In my school, as in others, there are not the funds to support children | Letter
Letter: A trainee psychotherapist on placement in a London comprehensive describes how adequate provision of mental healthcare is impossible when resources are so thinly stretched
I am a trainee child and adolescent psychotherapist and have been working in a placement in a large comprehensive school in north London. I am the only child psychotherapist in the school, which has many students with extremely complex mental health difficulties, many of whom with severe special needs.
The head of special educational needs told me earlier in the year that school should be about education and not sorting out mental health issues (Letters, 25 May). If the school has any funding, they will spend it on a new teacher, not on a child psychotherapist who can only see up to five students a day.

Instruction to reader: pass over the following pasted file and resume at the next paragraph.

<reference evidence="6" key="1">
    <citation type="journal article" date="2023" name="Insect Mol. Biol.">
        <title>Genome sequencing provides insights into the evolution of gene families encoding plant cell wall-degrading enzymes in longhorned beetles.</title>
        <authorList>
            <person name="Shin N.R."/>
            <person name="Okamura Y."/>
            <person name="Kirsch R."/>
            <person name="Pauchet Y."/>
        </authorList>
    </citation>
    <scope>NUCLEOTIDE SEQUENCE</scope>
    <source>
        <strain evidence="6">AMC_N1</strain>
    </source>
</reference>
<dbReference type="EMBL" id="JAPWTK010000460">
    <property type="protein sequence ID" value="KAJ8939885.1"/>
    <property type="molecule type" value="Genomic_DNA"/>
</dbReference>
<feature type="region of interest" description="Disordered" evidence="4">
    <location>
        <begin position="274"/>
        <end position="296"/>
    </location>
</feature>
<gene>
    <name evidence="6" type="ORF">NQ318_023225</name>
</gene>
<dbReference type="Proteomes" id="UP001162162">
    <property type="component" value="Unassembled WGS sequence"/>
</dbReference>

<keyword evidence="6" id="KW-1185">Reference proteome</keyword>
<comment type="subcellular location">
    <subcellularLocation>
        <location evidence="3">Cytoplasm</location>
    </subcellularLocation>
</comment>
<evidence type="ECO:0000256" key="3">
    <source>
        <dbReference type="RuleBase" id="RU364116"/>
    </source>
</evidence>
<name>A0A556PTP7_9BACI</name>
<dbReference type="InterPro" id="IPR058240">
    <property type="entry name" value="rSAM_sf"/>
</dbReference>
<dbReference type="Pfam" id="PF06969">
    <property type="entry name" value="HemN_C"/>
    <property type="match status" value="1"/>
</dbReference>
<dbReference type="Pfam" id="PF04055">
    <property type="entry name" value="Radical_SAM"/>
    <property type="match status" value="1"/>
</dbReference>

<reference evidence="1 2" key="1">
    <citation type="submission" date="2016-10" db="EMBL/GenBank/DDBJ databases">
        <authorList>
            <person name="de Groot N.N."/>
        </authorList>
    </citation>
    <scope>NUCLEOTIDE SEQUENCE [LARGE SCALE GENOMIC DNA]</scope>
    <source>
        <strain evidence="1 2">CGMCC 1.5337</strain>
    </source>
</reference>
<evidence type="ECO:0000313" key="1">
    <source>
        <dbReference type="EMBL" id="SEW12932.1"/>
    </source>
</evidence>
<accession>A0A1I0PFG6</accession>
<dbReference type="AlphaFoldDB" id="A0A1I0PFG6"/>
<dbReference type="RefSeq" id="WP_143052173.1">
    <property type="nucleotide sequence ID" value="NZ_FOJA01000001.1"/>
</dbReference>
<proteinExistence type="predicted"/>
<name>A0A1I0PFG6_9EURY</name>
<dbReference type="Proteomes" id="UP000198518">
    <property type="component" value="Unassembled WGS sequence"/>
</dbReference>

Her words reflected the stress and huge anxiety in the school system, and how thinly spread many of the staff feel. There is a strong desire to have specific funding for child psychotherapists and mental health workers.
Child and adolescent mental health services have extremely long waiting lists, and if help is given, it is often too late.
I am also losing my job in an inner-city primary school, which also has very young children with severe trauma. The headteacher has had to let me go due to lack of funds, even though she takes mental health issues extremely seriously.
I am very concerned that trained child and adolescent psychotherapists will not get jobs in schools due to lack of funding, and so huge numbers of young people will suffer alone and unsupported unnecessarily.